The reasons for this marriage are evident. As the martyr-poet of Shakespeare's time, Father Robert Southwell, S.J., rather naively put it
"In marriage knots to Joseph she was tied,
Unwonted works with wonted veils to hide."
"God lent His Paradise to Joseph's care,
Wherein He was to plant the Tree of Life."
Already, indeed, had the coming event cast its graces before. As Mont Blanc, at dawn, takes the sunlight on his brow, while yet the neighbouring mountains are subjects of the night, so are the pure heights of the Espousals already lighted up from the clouded east of the Sacred Infancy, and there, hand in hand, Mary and Joseph are standing, clad in the white splendours of the unrisen Son of Justice.
But how can Mary enter into a true marriage-contract, and it is certain from the Gospel that she did so, being bound, as is generally believed, by a vow of perpetual virginity? That, at the time of the Annunciation, she was so bound, is plain, as Saint Augustine remarks, from her own words to the Angel. The Abbd Orsini, following Descoutures, thinks that her vow may be assigned to the early days of her orphanhood. The common opinion goes much further, and says that she consecrated herself irrevocably to God from her earliest years, probably at the time of her Presentation in the Temple. But Saint Thomas Aquinas says, in the Summa, that though Our Blessed Lady had made a vow of chastity before her marriage, it was only on condition that such would be pleasing to God, and that it was only after her Espousals that she made, together with Saint Joseph, an absolute vow of perpetual virginity.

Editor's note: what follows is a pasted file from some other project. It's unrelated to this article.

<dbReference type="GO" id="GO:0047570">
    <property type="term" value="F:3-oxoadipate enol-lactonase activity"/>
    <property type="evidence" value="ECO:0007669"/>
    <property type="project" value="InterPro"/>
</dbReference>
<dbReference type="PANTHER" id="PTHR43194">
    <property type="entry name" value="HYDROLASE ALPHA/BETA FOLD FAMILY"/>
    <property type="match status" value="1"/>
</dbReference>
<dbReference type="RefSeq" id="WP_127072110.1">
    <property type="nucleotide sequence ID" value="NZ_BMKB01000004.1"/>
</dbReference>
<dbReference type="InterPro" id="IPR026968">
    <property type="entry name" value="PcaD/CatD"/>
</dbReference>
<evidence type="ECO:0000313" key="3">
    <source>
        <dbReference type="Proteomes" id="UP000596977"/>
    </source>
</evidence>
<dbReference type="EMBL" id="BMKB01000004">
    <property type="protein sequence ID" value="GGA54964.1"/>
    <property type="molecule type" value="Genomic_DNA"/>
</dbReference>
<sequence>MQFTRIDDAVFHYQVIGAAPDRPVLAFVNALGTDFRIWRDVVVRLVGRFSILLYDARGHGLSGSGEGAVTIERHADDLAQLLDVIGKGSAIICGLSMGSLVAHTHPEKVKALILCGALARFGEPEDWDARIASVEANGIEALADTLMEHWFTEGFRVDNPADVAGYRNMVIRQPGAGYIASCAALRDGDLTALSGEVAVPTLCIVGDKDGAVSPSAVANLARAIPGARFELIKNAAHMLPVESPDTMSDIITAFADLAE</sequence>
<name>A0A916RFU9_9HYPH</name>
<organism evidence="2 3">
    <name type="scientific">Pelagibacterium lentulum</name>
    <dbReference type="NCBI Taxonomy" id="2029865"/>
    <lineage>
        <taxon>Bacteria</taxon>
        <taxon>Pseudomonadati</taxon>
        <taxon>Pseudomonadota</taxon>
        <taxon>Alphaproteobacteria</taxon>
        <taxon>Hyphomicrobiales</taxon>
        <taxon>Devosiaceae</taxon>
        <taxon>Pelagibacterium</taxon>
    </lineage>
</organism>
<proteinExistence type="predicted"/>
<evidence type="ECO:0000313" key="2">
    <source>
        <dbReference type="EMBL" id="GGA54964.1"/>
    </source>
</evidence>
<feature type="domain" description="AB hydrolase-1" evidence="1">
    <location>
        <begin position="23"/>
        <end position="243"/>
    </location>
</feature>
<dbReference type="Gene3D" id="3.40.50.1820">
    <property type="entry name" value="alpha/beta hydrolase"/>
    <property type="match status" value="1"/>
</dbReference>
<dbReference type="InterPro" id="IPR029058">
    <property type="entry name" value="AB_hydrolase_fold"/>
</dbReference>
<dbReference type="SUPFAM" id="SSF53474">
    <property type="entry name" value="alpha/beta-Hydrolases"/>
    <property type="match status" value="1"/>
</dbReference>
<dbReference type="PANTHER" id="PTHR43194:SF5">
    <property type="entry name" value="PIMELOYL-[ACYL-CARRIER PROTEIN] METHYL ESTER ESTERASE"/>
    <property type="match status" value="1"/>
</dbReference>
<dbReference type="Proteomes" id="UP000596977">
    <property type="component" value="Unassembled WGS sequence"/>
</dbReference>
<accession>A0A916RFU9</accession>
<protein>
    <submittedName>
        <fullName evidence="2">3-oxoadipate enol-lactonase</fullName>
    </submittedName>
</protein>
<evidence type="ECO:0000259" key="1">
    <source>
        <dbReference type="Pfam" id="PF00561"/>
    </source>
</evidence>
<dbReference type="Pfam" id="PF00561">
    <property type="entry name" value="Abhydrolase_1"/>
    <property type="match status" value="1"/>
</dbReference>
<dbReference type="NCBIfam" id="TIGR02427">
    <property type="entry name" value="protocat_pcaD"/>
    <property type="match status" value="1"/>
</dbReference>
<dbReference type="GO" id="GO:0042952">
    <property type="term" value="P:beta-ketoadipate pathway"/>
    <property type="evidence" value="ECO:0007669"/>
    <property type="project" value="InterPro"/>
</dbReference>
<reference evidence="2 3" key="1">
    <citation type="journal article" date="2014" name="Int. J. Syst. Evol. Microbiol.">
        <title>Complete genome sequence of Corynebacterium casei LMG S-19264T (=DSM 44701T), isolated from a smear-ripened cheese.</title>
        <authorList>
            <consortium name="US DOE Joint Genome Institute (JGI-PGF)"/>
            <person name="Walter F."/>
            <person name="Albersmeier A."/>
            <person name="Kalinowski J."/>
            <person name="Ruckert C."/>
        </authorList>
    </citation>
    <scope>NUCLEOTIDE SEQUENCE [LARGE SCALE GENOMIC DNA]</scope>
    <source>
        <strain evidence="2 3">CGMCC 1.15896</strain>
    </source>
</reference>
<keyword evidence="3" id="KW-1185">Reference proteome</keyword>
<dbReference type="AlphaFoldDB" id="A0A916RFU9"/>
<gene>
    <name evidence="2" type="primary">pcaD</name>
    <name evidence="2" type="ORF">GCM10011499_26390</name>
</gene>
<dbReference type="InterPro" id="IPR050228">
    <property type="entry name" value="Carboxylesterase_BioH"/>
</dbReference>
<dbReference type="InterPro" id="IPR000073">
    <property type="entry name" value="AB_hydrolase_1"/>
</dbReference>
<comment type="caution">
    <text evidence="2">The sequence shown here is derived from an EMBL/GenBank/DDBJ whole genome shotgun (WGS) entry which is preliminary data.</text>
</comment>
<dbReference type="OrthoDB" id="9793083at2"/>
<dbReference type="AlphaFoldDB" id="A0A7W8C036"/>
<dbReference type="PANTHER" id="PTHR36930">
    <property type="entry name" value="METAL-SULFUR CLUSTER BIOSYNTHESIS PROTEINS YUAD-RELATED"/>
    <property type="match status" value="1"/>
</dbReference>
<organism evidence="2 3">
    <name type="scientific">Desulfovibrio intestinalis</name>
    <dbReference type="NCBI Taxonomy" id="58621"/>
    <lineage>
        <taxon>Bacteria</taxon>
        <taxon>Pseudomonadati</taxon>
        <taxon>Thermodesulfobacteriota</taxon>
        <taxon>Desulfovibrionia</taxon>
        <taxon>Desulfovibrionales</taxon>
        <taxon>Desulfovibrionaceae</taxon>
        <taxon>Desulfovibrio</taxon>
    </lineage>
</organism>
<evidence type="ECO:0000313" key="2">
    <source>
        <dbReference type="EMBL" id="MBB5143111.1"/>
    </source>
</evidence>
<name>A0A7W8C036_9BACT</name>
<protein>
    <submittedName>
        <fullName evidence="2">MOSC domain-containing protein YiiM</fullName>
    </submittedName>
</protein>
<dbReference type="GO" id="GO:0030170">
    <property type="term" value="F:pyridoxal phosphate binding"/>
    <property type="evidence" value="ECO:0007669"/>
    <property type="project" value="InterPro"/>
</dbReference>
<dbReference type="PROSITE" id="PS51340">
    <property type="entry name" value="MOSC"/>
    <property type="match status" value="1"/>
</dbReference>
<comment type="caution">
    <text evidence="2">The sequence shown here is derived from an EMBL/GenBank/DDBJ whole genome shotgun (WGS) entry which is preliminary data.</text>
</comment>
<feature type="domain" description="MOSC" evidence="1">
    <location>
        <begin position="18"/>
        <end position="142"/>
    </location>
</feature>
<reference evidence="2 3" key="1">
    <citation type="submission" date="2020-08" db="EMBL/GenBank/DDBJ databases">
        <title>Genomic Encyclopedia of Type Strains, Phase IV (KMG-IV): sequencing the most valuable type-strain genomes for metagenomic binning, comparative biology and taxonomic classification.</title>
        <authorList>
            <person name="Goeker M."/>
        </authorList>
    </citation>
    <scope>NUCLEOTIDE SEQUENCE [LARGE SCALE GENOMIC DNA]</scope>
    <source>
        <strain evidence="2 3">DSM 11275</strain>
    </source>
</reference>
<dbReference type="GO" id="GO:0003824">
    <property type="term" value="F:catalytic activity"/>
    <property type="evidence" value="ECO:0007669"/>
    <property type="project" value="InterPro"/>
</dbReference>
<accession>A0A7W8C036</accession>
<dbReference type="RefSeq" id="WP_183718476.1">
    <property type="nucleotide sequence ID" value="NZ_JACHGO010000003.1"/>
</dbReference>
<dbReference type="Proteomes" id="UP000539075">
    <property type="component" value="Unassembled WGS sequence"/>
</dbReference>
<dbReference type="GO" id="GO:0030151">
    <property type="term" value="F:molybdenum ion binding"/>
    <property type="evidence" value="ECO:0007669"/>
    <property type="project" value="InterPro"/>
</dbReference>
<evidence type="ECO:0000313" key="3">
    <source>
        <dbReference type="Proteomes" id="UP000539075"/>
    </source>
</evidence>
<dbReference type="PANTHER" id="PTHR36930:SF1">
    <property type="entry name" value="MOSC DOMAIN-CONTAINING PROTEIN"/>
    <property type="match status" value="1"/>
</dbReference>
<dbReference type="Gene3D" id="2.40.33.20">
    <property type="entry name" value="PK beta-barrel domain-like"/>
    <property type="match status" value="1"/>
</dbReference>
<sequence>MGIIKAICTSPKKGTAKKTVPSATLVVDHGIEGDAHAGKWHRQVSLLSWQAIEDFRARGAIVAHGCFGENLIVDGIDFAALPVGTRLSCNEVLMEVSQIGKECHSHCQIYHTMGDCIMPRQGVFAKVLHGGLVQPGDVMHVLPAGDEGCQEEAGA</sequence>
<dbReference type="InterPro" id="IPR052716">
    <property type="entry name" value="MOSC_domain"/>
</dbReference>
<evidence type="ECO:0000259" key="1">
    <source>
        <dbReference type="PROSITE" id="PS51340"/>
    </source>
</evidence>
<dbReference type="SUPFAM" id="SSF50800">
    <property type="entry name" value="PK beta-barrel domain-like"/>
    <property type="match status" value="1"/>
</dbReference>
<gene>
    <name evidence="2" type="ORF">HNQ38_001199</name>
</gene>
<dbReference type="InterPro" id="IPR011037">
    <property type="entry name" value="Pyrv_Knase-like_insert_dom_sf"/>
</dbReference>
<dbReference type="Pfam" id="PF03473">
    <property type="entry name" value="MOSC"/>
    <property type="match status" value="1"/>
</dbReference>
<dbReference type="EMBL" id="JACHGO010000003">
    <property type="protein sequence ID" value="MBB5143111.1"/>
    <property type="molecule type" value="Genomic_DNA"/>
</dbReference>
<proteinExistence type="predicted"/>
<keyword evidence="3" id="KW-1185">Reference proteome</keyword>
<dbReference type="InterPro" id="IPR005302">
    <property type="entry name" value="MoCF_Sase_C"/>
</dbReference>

It was fitting that she who was destined to be the Mother of God, should be the model of all His children; so, by her marriage, she was made the patroness of wives as well as of maidens. Her marriage was in some sort a sacrament before sacraments were known. To Mary herself it must have seemed more like the heavenly sacrament of the everlasting growth of glory, rather than the earthly, though Divine, sacrament of a special grace. For she had long been dear to the Holy Spirit of God, and rich in all the favours of His grace; and this was their betrothal. The Divine Espousals were soon to follow on this wedding-day, in her quiet home at Nazareth; and the day was not far distant when the Eternal Word of God, become her little Babe, would preach, by the mute assurance of His presence, from the tiny pulpit of the Crib, what one day He would proclaim by word of mouth to the whole wide world, and even unto us: "Where there are two or three gathered together in My name, there am I in the midst of them."